* Pedro F. Lagrosa, 59, a family physician, emphasized a need for cities to help residents who need medical advice. "There are poor families living close to the freeway," he said. "I'm concerned whether they are getting proper health care."

* Jackie Graham, 57, is a speech pathologist who works with handicapped children in the Buena Park School District and chairwoman of the Republican Party's 52nd Assembly District Central Committee. She stressed the importance of funding programs for latchkey and underprivileged children, and services for senior citizens. "Writing grants is the way to get the money," she said.

* Gloria Nunes, 59, was treasurer of the cityhood committee and owns a travel agency. She ran unsuccessfully for the Hacienda La Puente School Board in 1987. Pointing to the need for a senior citizens center and aggressive graffiti and weed removal programs, Nunes said municipal government would be more responsive to its citizenry. She said she would not serve more than two terms on the council.

* David T. Romero, 47, a self-employed management consultant, said he was formerly opposed to cityhood but a report showing Hacienda Heights pays more taxes than it receives in services changed his mind. "This time I studied the issues," he said. "It's a matter of dollars and cents." He has served on the state Board of Education and the California-Mexico Trade Commission.

* Ellis Swing, 51, a businessman involved in international trade, said he would push for a trade and culture department that would act as an agent for local businesses that want to sell products overseas. The department would operate on a contingency basis, Swing said. "Hacienda Heights would be the pioneering city across the United States of America," he said.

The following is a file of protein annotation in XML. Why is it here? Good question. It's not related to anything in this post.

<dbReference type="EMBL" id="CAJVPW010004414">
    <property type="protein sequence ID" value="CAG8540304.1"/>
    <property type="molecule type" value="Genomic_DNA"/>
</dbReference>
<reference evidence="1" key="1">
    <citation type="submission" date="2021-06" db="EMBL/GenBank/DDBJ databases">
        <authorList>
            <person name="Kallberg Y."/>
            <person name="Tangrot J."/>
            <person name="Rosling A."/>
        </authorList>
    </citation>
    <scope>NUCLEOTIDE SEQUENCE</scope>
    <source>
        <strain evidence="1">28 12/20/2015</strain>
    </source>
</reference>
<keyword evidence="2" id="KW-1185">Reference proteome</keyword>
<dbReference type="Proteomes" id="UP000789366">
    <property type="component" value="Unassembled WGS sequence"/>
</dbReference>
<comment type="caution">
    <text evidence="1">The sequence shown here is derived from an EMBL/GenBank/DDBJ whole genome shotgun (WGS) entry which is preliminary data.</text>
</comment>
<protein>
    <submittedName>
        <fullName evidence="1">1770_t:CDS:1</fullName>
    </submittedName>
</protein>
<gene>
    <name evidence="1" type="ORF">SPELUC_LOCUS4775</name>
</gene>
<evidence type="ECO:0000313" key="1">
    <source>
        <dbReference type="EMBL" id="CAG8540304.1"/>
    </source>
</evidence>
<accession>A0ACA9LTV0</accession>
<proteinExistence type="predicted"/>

* Bill Torres, 67, is a retired business manager for the Monrovia School District and a former member of the Hacienda La Puente Board of Education. He lost his reelection bid in December after serving five terms. "There is a pretty good slate of candidates, but I have one more dimension--experience," Torres said.

* C.A. (Bud) Welch, 59, is a retired supervisor for the Southern California Edison Co. and a reserve commander for the Los Angeles County Sheriff's Department. He is past president of the Hacienda Heights Improvement Assn. and chaired a citizens committee that studied the Puente Hills landfill expansion plans. He said he wants to shut the dump and pursue alternatives such as moving waste by rail.

* Diana E. Wood, 59, is a realtor who sells properties in Hacienda Heights. She is president-elect of two real estate associations and is active in several women's clubs. Wood, who served on the cityhood committee, said if elected she would keep costs down, possibly by renting space for City Hall instead of building one.

* Cecilia L. Yu, 48, an attorney, said her legal knowledge would be an asset to Hacienda Heights. "It will help the city to pass laws, regulations, codes, to make sure everyone's protected," she said. She is involved in United Way and the Hacienda Heights Chinese Assn., and provides free legal services to needy local residents.

Candidates Rudy Almeida and Charles M. House, 56, a sergeant in the Los Angeles County Sheriff's Department, did not return repeated calls.